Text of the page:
Of Interest (3 January, 2016)

Links of interest for this fortnight or so (because last week I completely forgot).

 

Book Things:

Sandeep Parmar’s piece on race and poetry in the UK felt very close to home (I have almost nothing to do with poetry) and was a thing my heart needed this month.

Somewhat related (and I don’t know yet how I feel about this one, which is probably good); Amit Chaudhuri on literary success and the ‘Mehrotra campaign’.

And Mehrotra himself on Kipling’s 150th birth anniversary. What Mehrotra loves about Kipling is not what I love about Kipling, but it’s related.

Alexander Chee on merging libraries.

Kavita Bhanot on #diverse whatever gets at a lot of what makes me uncomfortable about how this conversation plays out.

Nilanjana Roy on the legacy of books from the USSR in India.

Roy again, this time on Sake Dean Mahomet, the first Indian to publish a book in English (and to successfully exoticise himself for English consumption).

 

Other Things:

(Why is the Great British Bake Off called the Great British Baking Show in America? I do not know, but) Tom Whyman reads the show as a reflection of postimperial Britain and it’s great.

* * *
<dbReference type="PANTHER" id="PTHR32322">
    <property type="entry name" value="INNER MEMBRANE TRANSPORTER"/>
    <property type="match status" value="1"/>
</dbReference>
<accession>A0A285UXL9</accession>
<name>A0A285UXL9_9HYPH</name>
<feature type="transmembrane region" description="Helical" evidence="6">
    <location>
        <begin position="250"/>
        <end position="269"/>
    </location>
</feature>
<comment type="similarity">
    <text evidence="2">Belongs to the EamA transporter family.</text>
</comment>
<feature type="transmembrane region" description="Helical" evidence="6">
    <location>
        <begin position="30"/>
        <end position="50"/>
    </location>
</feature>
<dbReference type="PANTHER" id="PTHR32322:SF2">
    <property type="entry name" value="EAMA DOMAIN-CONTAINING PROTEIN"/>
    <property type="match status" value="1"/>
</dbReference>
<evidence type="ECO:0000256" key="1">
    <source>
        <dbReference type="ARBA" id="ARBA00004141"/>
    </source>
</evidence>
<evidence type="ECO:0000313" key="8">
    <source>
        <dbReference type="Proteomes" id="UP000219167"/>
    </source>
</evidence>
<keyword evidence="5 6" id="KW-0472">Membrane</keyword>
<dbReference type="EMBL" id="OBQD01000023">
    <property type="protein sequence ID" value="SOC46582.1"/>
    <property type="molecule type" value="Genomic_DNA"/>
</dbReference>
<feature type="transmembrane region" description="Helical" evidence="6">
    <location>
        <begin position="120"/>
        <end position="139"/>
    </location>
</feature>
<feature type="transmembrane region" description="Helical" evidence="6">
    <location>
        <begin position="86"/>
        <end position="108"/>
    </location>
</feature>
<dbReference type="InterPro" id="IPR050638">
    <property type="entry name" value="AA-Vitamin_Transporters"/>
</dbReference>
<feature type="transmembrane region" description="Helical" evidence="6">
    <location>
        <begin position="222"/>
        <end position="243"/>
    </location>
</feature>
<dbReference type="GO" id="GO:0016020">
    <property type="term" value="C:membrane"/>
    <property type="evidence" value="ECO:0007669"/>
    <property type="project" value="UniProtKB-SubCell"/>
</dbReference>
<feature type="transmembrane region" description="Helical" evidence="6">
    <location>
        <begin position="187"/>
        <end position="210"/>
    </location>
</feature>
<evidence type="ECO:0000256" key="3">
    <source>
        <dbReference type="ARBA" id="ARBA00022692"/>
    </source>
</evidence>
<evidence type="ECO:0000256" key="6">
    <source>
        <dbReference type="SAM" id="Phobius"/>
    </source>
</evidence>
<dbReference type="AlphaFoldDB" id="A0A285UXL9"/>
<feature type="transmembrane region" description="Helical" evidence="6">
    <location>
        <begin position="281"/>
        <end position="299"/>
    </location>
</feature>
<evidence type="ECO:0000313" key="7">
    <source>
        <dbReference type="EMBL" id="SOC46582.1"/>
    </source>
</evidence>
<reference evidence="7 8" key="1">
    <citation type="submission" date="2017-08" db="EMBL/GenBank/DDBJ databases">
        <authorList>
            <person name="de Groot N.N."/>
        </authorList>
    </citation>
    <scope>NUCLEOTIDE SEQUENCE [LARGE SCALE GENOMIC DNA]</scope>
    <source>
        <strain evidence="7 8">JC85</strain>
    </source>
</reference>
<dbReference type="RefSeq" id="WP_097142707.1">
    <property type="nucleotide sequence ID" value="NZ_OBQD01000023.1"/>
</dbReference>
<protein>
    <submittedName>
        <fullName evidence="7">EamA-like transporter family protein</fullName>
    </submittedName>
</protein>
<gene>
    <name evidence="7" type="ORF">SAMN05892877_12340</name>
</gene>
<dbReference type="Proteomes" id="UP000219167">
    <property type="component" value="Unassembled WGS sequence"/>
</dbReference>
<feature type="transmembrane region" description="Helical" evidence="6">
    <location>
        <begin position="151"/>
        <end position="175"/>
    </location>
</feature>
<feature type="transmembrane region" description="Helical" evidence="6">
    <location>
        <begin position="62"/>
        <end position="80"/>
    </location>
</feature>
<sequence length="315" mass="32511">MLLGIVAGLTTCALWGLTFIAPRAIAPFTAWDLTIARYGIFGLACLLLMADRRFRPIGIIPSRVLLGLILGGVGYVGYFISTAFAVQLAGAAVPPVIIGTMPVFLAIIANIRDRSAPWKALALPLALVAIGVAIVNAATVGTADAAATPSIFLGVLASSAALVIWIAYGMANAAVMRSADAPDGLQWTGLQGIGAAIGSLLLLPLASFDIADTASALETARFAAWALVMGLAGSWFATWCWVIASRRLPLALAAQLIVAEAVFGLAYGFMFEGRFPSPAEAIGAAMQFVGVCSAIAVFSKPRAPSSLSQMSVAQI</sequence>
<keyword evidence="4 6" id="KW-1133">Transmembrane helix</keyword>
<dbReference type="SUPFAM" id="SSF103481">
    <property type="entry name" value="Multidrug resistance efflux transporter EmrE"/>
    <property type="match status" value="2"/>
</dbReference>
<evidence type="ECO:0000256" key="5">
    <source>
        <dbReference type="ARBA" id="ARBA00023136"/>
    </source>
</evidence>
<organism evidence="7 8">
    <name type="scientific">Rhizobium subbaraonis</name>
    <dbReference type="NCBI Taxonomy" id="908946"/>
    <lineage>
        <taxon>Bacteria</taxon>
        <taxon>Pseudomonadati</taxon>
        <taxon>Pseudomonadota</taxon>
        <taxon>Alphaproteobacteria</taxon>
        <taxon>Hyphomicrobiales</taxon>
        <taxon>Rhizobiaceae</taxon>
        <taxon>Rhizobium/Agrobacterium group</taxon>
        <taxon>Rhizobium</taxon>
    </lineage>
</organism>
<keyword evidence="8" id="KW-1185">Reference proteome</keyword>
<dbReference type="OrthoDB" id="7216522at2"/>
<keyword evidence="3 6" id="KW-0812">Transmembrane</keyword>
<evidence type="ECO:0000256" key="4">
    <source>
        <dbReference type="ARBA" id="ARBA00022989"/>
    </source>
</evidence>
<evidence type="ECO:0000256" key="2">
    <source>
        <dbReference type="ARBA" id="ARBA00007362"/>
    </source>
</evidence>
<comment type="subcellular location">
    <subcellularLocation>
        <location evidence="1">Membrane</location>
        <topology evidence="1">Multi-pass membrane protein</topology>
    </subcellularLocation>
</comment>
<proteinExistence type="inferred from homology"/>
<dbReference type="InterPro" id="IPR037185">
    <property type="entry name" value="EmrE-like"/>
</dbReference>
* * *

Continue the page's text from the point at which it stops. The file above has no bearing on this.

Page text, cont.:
Genevieve Valentine on Gods of Egypt, talking semen, other important things.

Everything about this report about a priest on a hoverboard is good–but my favourite may be Scroll’s choice of “Religious Gathering” for a heading.

Via Sofia Samatar, Safia Aidid on the history of Somalis in Britain.

On Okay Africa, the highlights of 2015 in African SF. (mostly not-books, but also books! I was torn over where to put this.)

JR (who is amazing and who I wish wrote more) on yelling at Trump and what followed.

 

 

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